As Justice (retired) Maqbool Baqar settles into his role as Caretaker Chief Minister Sindh, let us have a look at his profile, past work, and the hopes tied to him.
Known to be a fair and competent Judge throughout his career, CCM Justice (r) Maqbool Baqar has remained steadfast even during difficult times including an attack on his life in 2013, in which he was critically injured while his driver lost his life.
Born 5th April 1957 in Karachi, CCM Justice (r) Baqar completed his LLB from University of Karachi and commenced his career as a lawyer in 1981. After being appointed Additional Judge of Sindh High Court in 2022, he was appointed Chief Justice of the honorable high court on 20th September 2013. He was elevated to the Supreme Court of Pakistan on 17th February 2015 and retired on 4th April 2022 as he turned 65.
CCM Justice (r) Baqar has seen several challenges during his illustrious career as a judge, and on 17th August 2023 was sworn in as the Caretaker Chief Minister, a role which comes with its own set of trials.
As judge he has had to hear many cases on environmental issues. From the construction by Karachi Port Trust causing environmental damages, to Bahria Town encroaching on forest land, and to mafias lifting sand and gravel from the riverbed, he has come across all forms issues of environmental degradation. And almost every time he has turned up in favor of an enviro-human-centric approach.
C.P. No.D-3673/2012 was a petition by Muhammed Siddiq, resident of Malir, regarding the lifting of raiti/bajri from various points of Karachi. During the proceedings CCM Justice (r) Baqar had strict commented that ‘in case any further complaint is received or it comes to the knowledge of the court by any means that still the courts orders are being flouted and raiti/bajri is being lifted and sold in Karachi illegally, stern orders shall be passed against the errand officers, which may include contempt of court proceedings and also criminal prosecution.’ He directed the then IG Sindh, ADIG, and Chief Secretary Government of Sindh to ensure implementation of the orders.
Similarly, when hearing pleas of beachgoers in Karachi regarding the construction of the Karachi Port Trust’s deep sea container port, the then SHC Chief Justice Maqbool Baqar had sought detailed comments from KPT explaining whether the construction of the port would have any repercussions on the ecology and environment or not.
Furthermore, as part of a three-member SC bench alongwith Justice Ejaz Afzal Khan, and Justice Faisal Arab, Justice Baqar had heard a suo motu case pertaining to destruction of forests and illegal acquisition of lands by Bahria Town in Murree. The petition was regarding demarcation of property and the claim that Bahria Town was encroaching on forest land. During the hearing, the Supreme Court was apprised that about 400 trees were cut down in Murree hill resort by the housing society of Bahria Town. “It has to be seen whether these housing societies were affecting the master plan of Murree or not,” Justice Maqbool Baqar had noted. Justice Faisal Arab had also noted that the establishment of private housing societies in Murree had left negative impacts on the environment. He said if the ongoing pace of construction continued in Murree, the Murree of today will be quite different from that of the Murree that will emerge after 30 years.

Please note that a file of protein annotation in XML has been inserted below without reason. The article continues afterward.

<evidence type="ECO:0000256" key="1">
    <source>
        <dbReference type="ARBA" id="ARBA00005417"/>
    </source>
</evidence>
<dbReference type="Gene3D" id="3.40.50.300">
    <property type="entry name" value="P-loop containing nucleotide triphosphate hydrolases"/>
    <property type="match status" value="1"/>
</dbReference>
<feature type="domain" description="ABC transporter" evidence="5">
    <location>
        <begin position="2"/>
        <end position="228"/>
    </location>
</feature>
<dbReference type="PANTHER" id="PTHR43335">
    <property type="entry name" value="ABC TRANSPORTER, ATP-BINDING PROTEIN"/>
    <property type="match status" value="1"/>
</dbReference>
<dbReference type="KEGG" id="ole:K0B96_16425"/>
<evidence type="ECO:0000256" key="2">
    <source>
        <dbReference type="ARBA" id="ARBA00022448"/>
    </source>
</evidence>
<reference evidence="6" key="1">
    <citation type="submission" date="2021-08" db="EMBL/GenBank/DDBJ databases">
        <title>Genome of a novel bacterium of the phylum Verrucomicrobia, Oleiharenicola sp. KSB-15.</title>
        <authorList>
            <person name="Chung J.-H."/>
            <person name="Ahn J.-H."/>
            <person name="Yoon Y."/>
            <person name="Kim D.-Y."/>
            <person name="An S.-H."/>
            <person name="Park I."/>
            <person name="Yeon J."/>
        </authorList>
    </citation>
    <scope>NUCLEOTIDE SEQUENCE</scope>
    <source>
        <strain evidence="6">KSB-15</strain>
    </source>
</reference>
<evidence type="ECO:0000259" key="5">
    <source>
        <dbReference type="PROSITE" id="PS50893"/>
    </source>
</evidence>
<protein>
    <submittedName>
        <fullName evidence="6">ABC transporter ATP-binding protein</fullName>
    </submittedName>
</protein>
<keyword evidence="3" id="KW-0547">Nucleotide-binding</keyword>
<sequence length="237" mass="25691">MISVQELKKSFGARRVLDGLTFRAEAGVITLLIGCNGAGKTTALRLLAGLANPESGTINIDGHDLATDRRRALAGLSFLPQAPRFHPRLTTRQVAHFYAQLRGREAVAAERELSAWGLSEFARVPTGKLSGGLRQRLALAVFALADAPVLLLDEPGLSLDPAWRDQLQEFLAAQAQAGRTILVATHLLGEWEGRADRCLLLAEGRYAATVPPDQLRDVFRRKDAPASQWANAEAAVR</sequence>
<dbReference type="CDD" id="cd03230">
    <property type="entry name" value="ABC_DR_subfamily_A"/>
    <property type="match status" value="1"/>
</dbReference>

In the past he has also heard cases on encroachment along the banks of stormwater drains in Karachi as well. In 2013 a bench, headed by Justice Maqbool Baqar, issued notices to the respondents of a petition on encroachment on rainwater drains to file their comments on the alleged illegal encroachment.
10 years on in 2023, Chief Minister Maqbool Baqar, in his maiden meeting with Caretaker Prime Minister Anwar Ali Haq Kakar, discussed the rehabilitation of citizens displaced to the stormwater drain anti-encroachment drive as well as those that were severely impacted by the super flood in 2022.
While Maqbool Baqar has been on judgement end of the above cases, as the Caretaker Chief Minister he is now faced with multiple issues, political and environmental in nature that will test his commitment to human rights. His performance will now be judged by the public and it remains to be seen how he will navigate the quagmire that is the politics of Sindh.
While the challenges he faces in terms of pushing for on-time elections, impact of free-falling inflation, and the energy crisis (to list a few) are huge, environmental issues are no less. Bahria Town continues to encroach on forest land, Kirthar National park and more; Malir Expressway is ripping through agricultural land, people’s homes, and the Malir river itself to connect DHA with DHA City; and the haphazard, unplanned settlements including on the banks of stormwater drains continue, while the ‘anti-encroachment’ drives render even more people as displaced.
And yet, these issues only address the tip of the iceberg (while actual icebergs and glaciers melt away) of environmental devastation that has been wrought across Sindh over the years. The dysfunctionality of the Sindh Environmental Protection Agency, extreme weather patterns ranging from deadly heatwaves to cloudbursts leading to spoilt crops and food shortages, poisonous air quality leading to diseases, and lack of clean drinking water in an already parched province, ironically inundated with stagnant flood water, remain as some of the most pressing concerns.
Chief Minister Baqar has his work cut out for him. His judgement in the past has been soundly enviro-human-centric. As Chief Minister he has vowed to address public issues. And only recently this writer himself has witnessed his agitation at the overuse of plastic, hence there is high hope that the environmentalist will shine through yet again.